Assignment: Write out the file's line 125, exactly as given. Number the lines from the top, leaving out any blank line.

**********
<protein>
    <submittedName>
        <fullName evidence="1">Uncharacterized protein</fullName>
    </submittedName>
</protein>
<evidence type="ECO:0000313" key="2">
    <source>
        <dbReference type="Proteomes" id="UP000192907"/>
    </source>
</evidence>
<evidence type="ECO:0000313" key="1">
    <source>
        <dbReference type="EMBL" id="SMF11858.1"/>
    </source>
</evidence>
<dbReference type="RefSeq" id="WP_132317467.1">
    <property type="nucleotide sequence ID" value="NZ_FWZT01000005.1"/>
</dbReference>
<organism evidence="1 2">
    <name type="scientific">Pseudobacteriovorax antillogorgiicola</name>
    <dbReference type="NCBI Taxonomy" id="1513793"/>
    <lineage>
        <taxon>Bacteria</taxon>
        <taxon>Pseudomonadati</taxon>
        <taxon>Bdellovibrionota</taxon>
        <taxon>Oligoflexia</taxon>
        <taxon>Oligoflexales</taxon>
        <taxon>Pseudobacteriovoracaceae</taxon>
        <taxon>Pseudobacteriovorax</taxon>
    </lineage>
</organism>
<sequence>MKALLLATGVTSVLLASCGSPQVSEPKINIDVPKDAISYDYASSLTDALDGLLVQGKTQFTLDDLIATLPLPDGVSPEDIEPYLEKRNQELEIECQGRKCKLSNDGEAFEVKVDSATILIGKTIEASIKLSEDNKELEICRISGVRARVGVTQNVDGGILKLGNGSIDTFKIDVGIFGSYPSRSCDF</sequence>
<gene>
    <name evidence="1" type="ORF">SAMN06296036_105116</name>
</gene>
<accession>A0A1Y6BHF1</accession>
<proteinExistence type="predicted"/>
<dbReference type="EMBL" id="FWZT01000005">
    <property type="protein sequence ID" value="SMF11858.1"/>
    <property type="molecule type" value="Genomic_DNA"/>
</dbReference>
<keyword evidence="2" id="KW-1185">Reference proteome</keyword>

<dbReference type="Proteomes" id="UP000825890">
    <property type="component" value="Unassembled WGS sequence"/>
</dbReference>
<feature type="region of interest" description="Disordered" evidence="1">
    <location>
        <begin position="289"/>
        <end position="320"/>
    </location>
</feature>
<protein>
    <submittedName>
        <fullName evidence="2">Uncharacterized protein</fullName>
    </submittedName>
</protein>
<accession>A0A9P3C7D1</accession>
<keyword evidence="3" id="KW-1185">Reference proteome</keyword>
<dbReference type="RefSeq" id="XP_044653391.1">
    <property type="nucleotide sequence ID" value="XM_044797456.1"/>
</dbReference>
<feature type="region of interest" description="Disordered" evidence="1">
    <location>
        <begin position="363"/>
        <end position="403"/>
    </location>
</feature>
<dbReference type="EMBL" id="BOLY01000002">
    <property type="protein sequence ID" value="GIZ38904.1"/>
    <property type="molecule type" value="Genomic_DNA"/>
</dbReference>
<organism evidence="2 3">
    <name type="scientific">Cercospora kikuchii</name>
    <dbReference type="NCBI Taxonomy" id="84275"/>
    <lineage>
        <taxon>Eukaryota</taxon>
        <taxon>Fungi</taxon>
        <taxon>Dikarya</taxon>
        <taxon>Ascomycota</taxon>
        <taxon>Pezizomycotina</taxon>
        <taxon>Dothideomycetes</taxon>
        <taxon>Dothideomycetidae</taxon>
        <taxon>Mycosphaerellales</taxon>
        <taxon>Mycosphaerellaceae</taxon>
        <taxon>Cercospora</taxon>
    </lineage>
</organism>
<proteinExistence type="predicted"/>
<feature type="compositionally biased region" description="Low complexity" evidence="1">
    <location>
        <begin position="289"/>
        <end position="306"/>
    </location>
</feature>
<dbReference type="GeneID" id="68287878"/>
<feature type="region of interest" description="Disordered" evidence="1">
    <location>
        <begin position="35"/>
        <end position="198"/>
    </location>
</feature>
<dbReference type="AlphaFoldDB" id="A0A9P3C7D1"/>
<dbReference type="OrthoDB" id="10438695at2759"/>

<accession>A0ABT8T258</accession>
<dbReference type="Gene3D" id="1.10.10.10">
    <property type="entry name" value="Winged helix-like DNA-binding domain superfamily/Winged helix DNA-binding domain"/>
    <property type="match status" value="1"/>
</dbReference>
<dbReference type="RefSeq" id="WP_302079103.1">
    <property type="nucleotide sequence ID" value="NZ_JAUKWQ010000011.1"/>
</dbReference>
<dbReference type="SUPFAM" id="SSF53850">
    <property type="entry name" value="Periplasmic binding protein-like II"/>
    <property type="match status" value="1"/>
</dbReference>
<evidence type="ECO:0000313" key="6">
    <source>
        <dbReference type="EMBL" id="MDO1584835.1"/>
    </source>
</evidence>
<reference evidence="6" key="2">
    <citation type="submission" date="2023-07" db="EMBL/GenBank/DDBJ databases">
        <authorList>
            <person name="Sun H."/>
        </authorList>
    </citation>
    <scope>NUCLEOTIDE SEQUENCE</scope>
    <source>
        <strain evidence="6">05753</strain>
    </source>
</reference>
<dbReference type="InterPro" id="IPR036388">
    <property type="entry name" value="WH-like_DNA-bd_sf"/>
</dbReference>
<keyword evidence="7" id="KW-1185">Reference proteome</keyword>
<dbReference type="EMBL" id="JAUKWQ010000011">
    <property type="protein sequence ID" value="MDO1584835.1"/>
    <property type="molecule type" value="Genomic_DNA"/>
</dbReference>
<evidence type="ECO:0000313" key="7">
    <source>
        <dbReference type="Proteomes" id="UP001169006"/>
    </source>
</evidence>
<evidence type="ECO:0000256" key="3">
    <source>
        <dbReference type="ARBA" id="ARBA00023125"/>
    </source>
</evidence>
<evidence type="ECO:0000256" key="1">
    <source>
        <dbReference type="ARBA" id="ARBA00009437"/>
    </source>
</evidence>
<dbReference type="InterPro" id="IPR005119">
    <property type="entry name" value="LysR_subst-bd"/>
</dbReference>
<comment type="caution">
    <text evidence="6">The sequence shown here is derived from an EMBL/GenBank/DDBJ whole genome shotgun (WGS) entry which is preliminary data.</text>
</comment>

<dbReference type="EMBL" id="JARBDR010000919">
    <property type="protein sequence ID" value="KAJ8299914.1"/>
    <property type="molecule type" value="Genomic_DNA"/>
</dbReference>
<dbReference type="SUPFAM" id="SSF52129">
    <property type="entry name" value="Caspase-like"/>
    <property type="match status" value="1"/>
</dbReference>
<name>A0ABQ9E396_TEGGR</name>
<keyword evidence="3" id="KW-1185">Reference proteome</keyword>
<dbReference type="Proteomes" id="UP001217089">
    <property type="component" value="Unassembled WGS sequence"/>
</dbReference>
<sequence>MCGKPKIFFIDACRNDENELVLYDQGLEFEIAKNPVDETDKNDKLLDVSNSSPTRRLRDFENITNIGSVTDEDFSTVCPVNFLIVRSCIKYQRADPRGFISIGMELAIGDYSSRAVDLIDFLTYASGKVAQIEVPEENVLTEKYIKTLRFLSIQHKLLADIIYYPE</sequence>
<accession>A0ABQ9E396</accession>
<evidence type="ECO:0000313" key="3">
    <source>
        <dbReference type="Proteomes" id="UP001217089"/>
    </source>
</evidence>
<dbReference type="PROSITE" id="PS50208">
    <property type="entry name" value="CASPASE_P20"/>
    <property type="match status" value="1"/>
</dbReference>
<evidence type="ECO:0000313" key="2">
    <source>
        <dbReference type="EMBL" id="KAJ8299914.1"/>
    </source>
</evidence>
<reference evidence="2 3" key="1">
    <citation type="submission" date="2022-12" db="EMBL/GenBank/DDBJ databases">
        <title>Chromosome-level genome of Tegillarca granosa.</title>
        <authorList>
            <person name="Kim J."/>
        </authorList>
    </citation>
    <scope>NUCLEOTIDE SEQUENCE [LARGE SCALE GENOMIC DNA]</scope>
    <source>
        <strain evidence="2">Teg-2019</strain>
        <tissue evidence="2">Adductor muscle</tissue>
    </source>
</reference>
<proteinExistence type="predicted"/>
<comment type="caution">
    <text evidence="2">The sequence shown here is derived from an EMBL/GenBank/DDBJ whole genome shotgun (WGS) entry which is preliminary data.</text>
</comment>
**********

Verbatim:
        </authorList>